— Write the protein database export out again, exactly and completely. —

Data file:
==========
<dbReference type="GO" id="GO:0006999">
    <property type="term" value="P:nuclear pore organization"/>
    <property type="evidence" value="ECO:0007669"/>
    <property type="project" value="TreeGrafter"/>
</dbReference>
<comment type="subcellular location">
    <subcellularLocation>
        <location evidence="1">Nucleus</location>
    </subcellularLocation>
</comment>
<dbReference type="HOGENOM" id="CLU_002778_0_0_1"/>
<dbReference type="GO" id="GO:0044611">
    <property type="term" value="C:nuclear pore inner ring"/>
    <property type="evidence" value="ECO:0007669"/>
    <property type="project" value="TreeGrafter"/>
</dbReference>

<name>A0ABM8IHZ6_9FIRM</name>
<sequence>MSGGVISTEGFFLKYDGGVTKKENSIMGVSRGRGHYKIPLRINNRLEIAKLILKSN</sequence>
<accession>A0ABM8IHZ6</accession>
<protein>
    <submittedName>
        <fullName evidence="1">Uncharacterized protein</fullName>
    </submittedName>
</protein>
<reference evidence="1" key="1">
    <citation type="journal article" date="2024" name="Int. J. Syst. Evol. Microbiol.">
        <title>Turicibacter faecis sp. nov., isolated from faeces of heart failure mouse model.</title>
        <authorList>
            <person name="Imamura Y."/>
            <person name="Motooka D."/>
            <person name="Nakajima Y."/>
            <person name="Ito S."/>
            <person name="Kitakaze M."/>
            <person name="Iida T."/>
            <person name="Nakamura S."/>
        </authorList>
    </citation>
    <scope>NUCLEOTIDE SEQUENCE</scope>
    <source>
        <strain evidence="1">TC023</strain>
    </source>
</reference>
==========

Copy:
<dbReference type="GO" id="GO:0006999">
    <property type="term" value="P:nuclear pore organization"/>
    <property type="evidence" value="ECO:0007669"/>
    <property type="project" value="TreeGrafter"/>
</dbReference>
<comment type="subcellular location">
    <subcellularLocation>
        <location evidence="1">Nucleus</location>
    </subcellularLocation>
</comment>
<dbReference type="HOGENOM" id="CLU_002778_0_0_1"/>
<dbReference type="GO" id="GO:0044611">
    <property type="term" value="C:nuclear pore inner ring"/>
    <property type="evidence" value="ECO:0007669"/>
    <property type="project" value="TreeGrafter"/>
</dbReference>

<name>A0ABM8IHZ6_9FIRM</name>
<sequence>MSGGVISTEGFFLKYDGGVTKKENSIMGVSRGRGHYKIPLRINNRLEIAKLILKSN</sequence>
<accession>A0ABM8IHZ6</accession>
<protein>
    <submittedName>
        <fullName evidence="1">Uncharacterized protein</fullName>
    </submittedName>
</protein>
<reference evidence="1" key="1">
    <citation type="journal article" date="2024" name="Int. J. Syst. Evol. Microbiol.">
        <title>Turicibacter faecis sp. nov., isolated from faeces of heart failure mouse model.</title>
        <authorList>
            <person name="Imamura Y."/>
            <person name="Motooka D."/>
            <person name="Nakajima Y."/>
            <person name="Ito S."/>
            <person name="Kitakaze M."/>
            <person name="Iida T."/>
            <person name="Nakamura S."/>
        </authorList>
    </citation>
    <scope>NUCLEOTIDE SEQUENCE</scope>
    <source>
        <strain evidence="1">TC023</strain>
    </source>
</reference>